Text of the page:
David G. Neeleman   [1959]

Inventor/Developer

Neeleman, an American of Dutch descent, was born in Sao Paulo, Brazil. Presumably his father was temporarily stationed there. While he was a youngster, the family moved to Cottonwoods, Utah, where he attended Brighton High School. Following high school, he attended the University of Utah for three years, and then dropped out of school, apparently without graduating. As a Mormon youth, he served the Church of Jesus Christ of Latter Day Saints as a missionary in Rio de Janeiro, Brazil.

Following his missionary work, it became clear that Neeleman was interested in becoming an entrepreneur. And as a result, he became the cofounder of Morris Air, with June Morris, in Salt Lake City, Utah. From 1984 to 1988, he served as Executive Vice President of Morris Air, and in 1988 he became the President of Morris Air. In 1993, Morris Air was acquired by Southwest Airlines, and Neeleman remained as Morris Air’s President until 1994. While at Southwest Airlines, Neeleman also worked on Southwest’s executive planning committee.

Between 1994 and 1998, Neeleman was the Chief Executive Officer of Open Skies, an airline reservation and check-in systems company, later acquired by Hewlett Packard. During that time period, he also worked with Westjet, another start-up airline.

JetBlue, a new start-up airline with a tint of luxury, was founded in 1998 by Neeleman. The premise of the new airline was low cost operation but with a luxurious feel for the client, the passenger. The company started out with brand new Airbus jets, equipped with leather seats and a small television screen for each passenger mounted in the back of the forward seat. In comparison with what was then available in the market place, the service and flight experience provided by JetBlue was luxurious, and the public responded quickly and enthusiastically. Initially, the service was limited to only a few markets. JetBlue’s major hub was JFK Airport in New York City, and service was provided to major cities with potentially strong traffic to and from New York City.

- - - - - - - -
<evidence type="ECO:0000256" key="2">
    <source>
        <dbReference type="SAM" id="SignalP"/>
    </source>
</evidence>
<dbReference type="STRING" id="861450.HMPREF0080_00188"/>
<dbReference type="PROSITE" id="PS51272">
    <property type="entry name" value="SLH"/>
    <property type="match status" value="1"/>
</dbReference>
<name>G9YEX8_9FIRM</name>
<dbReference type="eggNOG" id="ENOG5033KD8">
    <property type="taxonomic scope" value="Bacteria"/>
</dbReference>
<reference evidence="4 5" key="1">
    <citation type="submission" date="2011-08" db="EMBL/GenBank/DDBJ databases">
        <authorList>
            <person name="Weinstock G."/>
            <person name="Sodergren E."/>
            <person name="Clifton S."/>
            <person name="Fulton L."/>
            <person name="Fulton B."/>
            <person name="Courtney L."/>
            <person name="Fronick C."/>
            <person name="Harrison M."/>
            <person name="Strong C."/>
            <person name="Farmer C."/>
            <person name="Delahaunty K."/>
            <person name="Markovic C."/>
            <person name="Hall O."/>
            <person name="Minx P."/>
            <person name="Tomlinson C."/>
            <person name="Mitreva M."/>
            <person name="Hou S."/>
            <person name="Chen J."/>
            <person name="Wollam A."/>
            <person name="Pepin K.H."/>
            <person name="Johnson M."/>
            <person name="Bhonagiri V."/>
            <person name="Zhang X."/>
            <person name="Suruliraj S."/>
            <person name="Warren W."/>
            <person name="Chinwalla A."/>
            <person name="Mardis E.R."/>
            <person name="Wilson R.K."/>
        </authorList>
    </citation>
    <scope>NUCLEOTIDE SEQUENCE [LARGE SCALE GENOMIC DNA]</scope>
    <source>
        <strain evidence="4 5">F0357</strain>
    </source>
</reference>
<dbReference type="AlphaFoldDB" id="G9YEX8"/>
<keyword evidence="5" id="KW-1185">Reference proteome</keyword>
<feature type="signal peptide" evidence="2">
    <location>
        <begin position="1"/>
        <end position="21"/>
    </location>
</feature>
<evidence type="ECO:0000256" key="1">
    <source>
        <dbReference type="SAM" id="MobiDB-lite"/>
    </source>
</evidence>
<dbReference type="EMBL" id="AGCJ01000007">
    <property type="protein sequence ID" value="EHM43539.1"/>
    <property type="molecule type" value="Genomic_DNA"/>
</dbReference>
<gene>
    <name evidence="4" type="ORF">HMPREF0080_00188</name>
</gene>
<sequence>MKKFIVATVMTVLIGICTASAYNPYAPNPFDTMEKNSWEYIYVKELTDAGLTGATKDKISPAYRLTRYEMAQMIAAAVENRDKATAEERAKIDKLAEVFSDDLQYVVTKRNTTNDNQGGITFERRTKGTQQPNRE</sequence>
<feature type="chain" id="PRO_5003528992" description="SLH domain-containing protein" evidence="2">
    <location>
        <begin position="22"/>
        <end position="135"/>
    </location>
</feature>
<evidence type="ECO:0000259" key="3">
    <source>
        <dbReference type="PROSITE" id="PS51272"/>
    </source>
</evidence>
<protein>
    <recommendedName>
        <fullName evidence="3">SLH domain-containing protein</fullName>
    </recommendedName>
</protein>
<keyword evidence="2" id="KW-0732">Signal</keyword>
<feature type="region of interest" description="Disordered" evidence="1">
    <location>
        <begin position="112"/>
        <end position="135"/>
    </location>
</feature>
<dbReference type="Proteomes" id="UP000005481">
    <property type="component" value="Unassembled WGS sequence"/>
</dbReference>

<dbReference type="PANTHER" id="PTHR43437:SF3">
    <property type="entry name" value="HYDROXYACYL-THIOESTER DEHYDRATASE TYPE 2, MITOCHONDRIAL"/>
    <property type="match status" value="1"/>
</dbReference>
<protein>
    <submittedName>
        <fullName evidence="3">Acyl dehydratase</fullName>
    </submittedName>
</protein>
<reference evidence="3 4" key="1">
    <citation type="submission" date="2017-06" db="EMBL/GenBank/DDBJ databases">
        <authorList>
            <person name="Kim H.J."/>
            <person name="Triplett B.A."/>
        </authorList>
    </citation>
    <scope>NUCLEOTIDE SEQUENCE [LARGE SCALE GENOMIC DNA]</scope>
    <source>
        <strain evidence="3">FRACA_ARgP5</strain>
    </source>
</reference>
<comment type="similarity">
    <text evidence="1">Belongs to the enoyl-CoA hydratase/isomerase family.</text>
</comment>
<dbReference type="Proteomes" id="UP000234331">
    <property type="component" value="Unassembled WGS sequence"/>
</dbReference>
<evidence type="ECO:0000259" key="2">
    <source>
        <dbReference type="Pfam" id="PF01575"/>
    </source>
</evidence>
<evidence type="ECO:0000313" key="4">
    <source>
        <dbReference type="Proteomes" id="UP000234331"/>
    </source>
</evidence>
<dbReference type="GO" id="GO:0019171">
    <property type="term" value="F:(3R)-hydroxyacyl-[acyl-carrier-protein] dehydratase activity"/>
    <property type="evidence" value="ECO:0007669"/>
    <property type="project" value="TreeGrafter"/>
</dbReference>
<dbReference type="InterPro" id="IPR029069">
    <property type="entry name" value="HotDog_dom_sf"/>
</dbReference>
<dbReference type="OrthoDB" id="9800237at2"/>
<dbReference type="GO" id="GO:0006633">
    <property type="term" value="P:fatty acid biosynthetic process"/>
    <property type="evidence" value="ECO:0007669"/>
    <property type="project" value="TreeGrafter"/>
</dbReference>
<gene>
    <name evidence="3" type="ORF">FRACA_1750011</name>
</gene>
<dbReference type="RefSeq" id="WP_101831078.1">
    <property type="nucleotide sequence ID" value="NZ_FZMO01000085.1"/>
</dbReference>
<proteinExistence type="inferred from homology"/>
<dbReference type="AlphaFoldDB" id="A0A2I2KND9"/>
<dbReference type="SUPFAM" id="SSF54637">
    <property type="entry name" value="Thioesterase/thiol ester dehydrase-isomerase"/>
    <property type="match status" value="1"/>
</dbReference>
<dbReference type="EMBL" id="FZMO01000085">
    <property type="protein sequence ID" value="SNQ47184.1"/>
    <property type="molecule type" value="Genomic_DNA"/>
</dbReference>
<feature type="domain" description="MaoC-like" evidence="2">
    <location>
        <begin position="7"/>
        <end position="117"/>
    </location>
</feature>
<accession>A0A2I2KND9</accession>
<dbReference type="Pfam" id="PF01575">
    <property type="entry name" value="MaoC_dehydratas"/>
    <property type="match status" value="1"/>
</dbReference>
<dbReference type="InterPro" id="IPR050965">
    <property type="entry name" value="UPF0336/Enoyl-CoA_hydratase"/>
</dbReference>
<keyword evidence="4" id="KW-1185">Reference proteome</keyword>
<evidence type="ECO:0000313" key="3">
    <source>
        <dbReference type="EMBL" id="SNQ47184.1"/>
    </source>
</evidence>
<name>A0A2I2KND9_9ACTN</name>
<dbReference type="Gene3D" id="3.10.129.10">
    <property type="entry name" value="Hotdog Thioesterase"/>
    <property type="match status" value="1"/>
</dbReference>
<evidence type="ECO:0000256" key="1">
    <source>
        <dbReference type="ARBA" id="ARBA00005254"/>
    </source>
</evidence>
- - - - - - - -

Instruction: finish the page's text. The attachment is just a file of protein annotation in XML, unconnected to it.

During its initial first few years, JetBlue became the model of service quality, but some of its competitors, including the major airlines, began to imitate its services, and competition strengthened as JetBlue expanded to more destinations. By the end of 2006, JetBlue had become a modest size air carrier with close to 100 planes, and its service had expanded to numerous destinations. Running a large air carrier requires different skills, different approaches, and a larger and deeper management organization, than running a small upstart carrier. Unfortunately, Neeleman’s only management experience running an airline had been with small upstart carriers.

Early in February 2007, a major snow storm hit New York City, causing extensive disruption in air traffic operations. Most of the older and more experienced airlines were able to cope with it reasonably well. JetBlue, on the other hand, was unprepared, and the February snow storm became a night mare for JetBlue. Its management infrastructure was unable to handle and cope with it. Keep in mind, JFK airport was still JetBlue’s major hub. JetBlue planes loaded with passengers were sitting on the tarmac and waiting on the jet ways and runways of the airport for hours and, in some cases for as long as 8 hours. And the problem could not be solved for several days. It became a major embarrassment for Jet Blue, and its management was faulted, and apparently correctly so, because its management structure had not grown with the growth of the carrier’s air transportation operations. And Neeleman, as JetBlue’s Chief Executive Officer, got the blame. The result was that JetBlue’s executive board decided to replace Neeleman with JetBlue’s Chief Operations Officer, Dave Barger. Neeleman, as one of Jet Blue’s major stockholders was retained as its non-executive Board Chairman.

The story of David Neeleman reveals a major management lesson, that managing a small upstart company does not equip someone to manage major operations many times the size of the upstart. Or a successful entrepreneur is not automatically qualified to become a successful manager of a major company. Undoubtedly, David Neeleman learned his lesson, and will use what he learned in any of his future endeavors.

During the period from 2009 to 2010, Neeleman became again interested in forming a new airline. But this time it would not be in the United States. He chose Brazil as the country where he wanted to establish another airline, similar to JetBlue, the American airline he founded. as of early 2011, there was little information on how the new Brazilian JetBlue was doing.

David Neeleman is married to his wife Vicky, and the couple resides in New Canaan, Connecticut. The couple has nine children, spread out over a nine year period.

 

 

REFERENCES

David Neeleman, http://www.nndb.com/people/817/000031724/

JetBlue’s C.E.O. Is “Mortified” After Flyers Are Stranded,http://www.nytimes.com/2007/02/19/business/19jetblue.html

David Neeleman, http://en.wikipedia.org/wiki/David_Neeleman

 

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